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Whitney Hubbs’ new photographs at M+B exude a mercurial sense of eroticism, their suggestive imagery vacillating from sexually bombastic to poetically covert. The exhibition, nonchalantly entitled Funny, Ha Ha (also the title of each work), consists of three photographic collages and five individual photographs, concisely installed so as to emphasize their relationships. The images signal yearning and desire through both performative and introspective modes of inquiry, straddling the threshold between our conscious urges and the subliminal hungers that linger unseen. While Funny, Ha Ha unequivocally harnesses the erotic as a relentless wellspring of power, it also leans on salacious yet elusive visual innuendo. The resulting ambiguity invites a plethora of questions, yet withholds firm answers regarding the work’s relationship to sexual desire.
A large, monochromatic image of the mouth of a cave adorns the gallery’s far wall, doubling as a seductive visual metaphor for an exposed bodily orifice. The photograph centers the cave, a well-trodden symbol for an enigmatic unknown, as the exhibition’s ubiquitous allegory. On the opposite wall, a smaller color photograph gives a bird’s-eye view of a clay sculpture resting atop other tactile slabs of clay. The earthen material, a nod to the geologic silhouette of the cave, appears pliable and soft, as if freshly formed. The sculpture is comprised of four breast-like orbs, nipples included, and a double-sided phallus with hints of a vaginal cleft: an exquisite corpse of aroused erotic parts. The remaining three photographs—a black-and-white image of a nearly-wilted rose, and two small images of a stained and partially crumpled paper bag—evoke the delicate, papery surface of skin, suggesting collapsible bodies on the verge of entropy and decay. Much like the cave, this mysterious bag—visibly voluminous from the mass of its unseen contents—can be interpreted as a vessel or shroud for things unknown, alluding, perhaps, to the deep subconscious.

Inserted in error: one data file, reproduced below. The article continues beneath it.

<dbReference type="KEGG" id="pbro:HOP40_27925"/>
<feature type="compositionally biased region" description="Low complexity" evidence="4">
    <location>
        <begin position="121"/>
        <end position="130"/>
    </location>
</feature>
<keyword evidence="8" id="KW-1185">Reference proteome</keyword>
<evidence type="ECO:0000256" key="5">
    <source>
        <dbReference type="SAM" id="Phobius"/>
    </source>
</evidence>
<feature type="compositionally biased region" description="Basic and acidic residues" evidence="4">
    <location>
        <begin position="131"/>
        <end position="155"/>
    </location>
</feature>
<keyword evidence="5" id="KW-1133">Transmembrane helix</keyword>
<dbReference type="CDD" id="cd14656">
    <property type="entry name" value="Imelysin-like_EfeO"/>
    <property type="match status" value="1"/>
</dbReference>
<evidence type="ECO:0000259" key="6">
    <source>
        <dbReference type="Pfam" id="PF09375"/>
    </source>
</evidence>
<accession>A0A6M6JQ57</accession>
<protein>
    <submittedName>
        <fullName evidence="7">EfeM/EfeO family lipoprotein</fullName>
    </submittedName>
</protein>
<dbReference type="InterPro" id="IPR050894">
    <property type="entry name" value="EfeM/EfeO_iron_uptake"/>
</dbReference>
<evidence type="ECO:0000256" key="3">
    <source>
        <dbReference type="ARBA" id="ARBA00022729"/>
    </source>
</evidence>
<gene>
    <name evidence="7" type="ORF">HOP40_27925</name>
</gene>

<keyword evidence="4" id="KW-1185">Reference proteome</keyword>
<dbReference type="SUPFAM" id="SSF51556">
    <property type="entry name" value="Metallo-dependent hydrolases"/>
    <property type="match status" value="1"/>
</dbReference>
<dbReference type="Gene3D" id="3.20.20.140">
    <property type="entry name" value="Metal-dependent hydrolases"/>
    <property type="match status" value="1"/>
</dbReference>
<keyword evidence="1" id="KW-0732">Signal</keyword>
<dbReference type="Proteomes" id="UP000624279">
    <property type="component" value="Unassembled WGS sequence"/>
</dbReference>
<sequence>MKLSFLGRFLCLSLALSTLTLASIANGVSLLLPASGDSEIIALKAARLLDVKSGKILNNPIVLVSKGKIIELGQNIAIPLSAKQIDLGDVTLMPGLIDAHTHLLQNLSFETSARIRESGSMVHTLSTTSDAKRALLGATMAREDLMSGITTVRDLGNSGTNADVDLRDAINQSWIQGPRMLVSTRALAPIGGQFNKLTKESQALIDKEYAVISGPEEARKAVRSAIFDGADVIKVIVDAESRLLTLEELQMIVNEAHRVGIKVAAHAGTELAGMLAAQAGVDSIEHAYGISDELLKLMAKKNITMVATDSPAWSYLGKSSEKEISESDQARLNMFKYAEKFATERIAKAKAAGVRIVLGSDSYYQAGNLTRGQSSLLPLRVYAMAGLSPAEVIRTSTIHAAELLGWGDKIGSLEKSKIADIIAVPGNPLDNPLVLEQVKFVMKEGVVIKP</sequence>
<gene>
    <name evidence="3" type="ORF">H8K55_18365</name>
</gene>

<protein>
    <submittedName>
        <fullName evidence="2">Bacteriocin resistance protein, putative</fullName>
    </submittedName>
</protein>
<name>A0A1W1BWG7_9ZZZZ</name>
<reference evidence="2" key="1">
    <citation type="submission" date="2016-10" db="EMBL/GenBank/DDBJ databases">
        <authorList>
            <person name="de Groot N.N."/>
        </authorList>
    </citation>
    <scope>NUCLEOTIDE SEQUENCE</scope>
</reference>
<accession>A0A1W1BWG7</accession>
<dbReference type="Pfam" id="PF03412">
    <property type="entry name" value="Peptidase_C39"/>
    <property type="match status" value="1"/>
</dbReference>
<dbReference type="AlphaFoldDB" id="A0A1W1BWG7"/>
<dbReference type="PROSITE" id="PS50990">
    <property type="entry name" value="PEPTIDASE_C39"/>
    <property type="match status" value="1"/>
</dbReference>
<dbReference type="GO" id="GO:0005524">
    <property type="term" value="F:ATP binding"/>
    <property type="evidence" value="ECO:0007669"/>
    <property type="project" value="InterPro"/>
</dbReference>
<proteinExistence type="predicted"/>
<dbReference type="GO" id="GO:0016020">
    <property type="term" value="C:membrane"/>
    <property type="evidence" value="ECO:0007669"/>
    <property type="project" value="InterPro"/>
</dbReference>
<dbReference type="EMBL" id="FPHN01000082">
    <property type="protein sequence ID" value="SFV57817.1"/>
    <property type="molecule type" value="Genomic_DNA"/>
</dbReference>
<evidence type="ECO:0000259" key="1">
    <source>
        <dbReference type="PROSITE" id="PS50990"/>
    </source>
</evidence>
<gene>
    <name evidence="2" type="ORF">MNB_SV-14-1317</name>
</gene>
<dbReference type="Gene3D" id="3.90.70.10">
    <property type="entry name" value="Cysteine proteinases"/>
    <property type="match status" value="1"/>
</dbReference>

Upending the subtle poeticism of these juxtaposed photographs, the three collages feature cut and taped contact prints of Hubbs in various states of undress, her body bent, torqued, and twisted in erotically charged and cheekily irreverent poses that hinge on the pornographic. Numerous props, such as a prosthetic breast, mirror the disembodied anatomical form of the aforementioned clay sculpture. In one collage, an image of the cavity of a cooked chicken grotesquely recalls both a prone body and the suggestive contours of the gaping cave. Elsewhere, the artist’s arm is bonded tightly with wire, her flesh taught and pulled, recalling famed Surrealist Hans Bellmer’s discorporate erotic dolls. Each collage is assembled atop a mirror in a disarming gesture that forces the viewer to reckon with their own gaze. Here, our reflected bodies become another element of the collage, flattening the void between subject and viewer and creating a false sense of intimacy—the quintessence of voyeurism—with the artist’s semi-naked form.
While there is a bold and inherent vulnerability to Hubbs’ self-portraits, she imbues her performance with moments of almost juvenile humor (rolling eyes, ghost-like masks, goofy faces, dick jokes), which recall the exhibition’s title and complicate the nuances found elsewhere. Her visually arresting images vacillate from poetic to profane and back again, establishing divergent tones that leave viewers with incomplete clues to decipher. Hubbs’ cryptic intentions beg a litany of intriguing questions: whose desires are we witnessing and whose subconscious are we mining? Are the artist’s performative modes of undress catering to patriarchal dominance by luring the predatory male gaze, or does she mime these tropes only to subvert them? Are the viewers’ tendencies towards objectification neutralized by the looking glass, or are we like Narcissus, caught in the mirror of our subliminal desires? Is the artist cosplaying Bellmer’s doll? Is it all just a joke? Perhaps, in the end, the artist is the cave, the chicken, and the paper bag: a corporeal vessel for us to seize and fill with our own erotic projections.
Whitney Hubbs: Funny, Ha Ha runs from October 29–December 3, 2022 at M+B Doheny (468/470 N. Doheny Drive, Los Angeles, CA 90048).